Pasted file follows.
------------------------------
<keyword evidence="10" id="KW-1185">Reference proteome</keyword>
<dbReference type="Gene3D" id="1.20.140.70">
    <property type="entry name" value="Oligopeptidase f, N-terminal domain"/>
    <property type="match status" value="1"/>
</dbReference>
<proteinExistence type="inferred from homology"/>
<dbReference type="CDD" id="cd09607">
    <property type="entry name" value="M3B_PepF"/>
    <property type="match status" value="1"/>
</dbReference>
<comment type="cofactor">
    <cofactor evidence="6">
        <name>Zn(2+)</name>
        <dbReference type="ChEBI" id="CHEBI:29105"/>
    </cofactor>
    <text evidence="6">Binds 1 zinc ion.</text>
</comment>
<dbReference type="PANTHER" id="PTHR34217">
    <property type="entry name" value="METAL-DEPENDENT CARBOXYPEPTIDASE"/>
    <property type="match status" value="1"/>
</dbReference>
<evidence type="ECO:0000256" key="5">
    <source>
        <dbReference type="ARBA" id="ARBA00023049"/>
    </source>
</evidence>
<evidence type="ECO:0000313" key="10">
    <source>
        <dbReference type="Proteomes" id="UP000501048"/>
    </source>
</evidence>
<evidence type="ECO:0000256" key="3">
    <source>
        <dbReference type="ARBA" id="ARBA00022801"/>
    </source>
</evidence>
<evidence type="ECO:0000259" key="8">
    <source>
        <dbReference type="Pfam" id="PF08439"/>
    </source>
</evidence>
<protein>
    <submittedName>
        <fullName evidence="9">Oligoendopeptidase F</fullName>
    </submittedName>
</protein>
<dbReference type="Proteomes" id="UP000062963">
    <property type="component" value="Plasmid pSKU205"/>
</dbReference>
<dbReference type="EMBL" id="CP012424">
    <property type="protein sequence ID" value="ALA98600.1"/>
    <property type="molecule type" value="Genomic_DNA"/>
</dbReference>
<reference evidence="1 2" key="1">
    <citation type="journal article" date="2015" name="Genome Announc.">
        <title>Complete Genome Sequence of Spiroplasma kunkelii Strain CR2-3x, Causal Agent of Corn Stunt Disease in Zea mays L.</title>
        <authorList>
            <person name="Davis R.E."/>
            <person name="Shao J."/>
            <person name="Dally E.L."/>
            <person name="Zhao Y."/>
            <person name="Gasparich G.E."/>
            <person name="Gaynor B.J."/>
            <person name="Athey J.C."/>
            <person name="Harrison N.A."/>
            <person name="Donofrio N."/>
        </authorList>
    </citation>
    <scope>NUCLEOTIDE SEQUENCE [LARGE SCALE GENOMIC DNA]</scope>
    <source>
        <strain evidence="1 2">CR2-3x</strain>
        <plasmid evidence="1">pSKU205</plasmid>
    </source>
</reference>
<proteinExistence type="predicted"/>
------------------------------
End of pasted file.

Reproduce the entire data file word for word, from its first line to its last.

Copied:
<keyword evidence="10" id="KW-1185">Reference proteome</keyword>
<dbReference type="Gene3D" id="1.20.140.70">
    <property type="entry name" value="Oligopeptidase f, N-terminal domain"/>
    <property type="match status" value="1"/>
</dbReference>
<proteinExistence type="inferred from homology"/>
<dbReference type="CDD" id="cd09607">
    <property type="entry name" value="M3B_PepF"/>
    <property type="match status" value="1"/>
</dbReference>
<comment type="cofactor">
    <cofactor evidence="6">
        <name>Zn(2+)</name>
        <dbReference type="ChEBI" id="CHEBI:29105"/>
    </cofactor>
    <text evidence="6">Binds 1 zinc ion.</text>
</comment>
<dbReference type="PANTHER" id="PTHR34217">
    <property type="entry name" value="METAL-DEPENDENT CARBOXYPEPTIDASE"/>
    <property type="match status" value="1"/>
</dbReference>
<evidence type="ECO:0000256" key="5">
    <source>
        <dbReference type="ARBA" id="ARBA00023049"/>
    </source>
</evidence>
<evidence type="ECO:0000313" key="10">
    <source>
        <dbReference type="Proteomes" id="UP000501048"/>
    </source>
</evidence>
<evidence type="ECO:0000256" key="3">
    <source>
        <dbReference type="ARBA" id="ARBA00022801"/>
    </source>
</evidence>
<evidence type="ECO:0000259" key="8">
    <source>
        <dbReference type="Pfam" id="PF08439"/>
    </source>
</evidence>
<protein>
    <submittedName>
        <fullName evidence="9">Oligoendopeptidase F</fullName>
    </submittedName>
</protein>
<dbReference type="Proteomes" id="UP000062963">
    <property type="component" value="Plasmid pSKU205"/>
</dbReference>
<dbReference type="EMBL" id="CP012424">
    <property type="protein sequence ID" value="ALA98600.1"/>
    <property type="molecule type" value="Genomic_DNA"/>
</dbReference>
<reference evidence="1 2" key="1">
    <citation type="journal article" date="2015" name="Genome Announc.">
        <title>Complete Genome Sequence of Spiroplasma kunkelii Strain CR2-3x, Causal Agent of Corn Stunt Disease in Zea mays L.</title>
        <authorList>
            <person name="Davis R.E."/>
            <person name="Shao J."/>
            <person name="Dally E.L."/>
            <person name="Zhao Y."/>
            <person name="Gasparich G.E."/>
            <person name="Gaynor B.J."/>
            <person name="Athey J.C."/>
            <person name="Harrison N.A."/>
            <person name="Donofrio N."/>
        </authorList>
    </citation>
    <scope>NUCLEOTIDE SEQUENCE [LARGE SCALE GENOMIC DNA]</scope>
    <source>
        <strain evidence="1 2">CR2-3x</strain>
        <plasmid evidence="1">pSKU205</plasmid>
    </source>
</reference>
<proteinExistence type="predicted"/>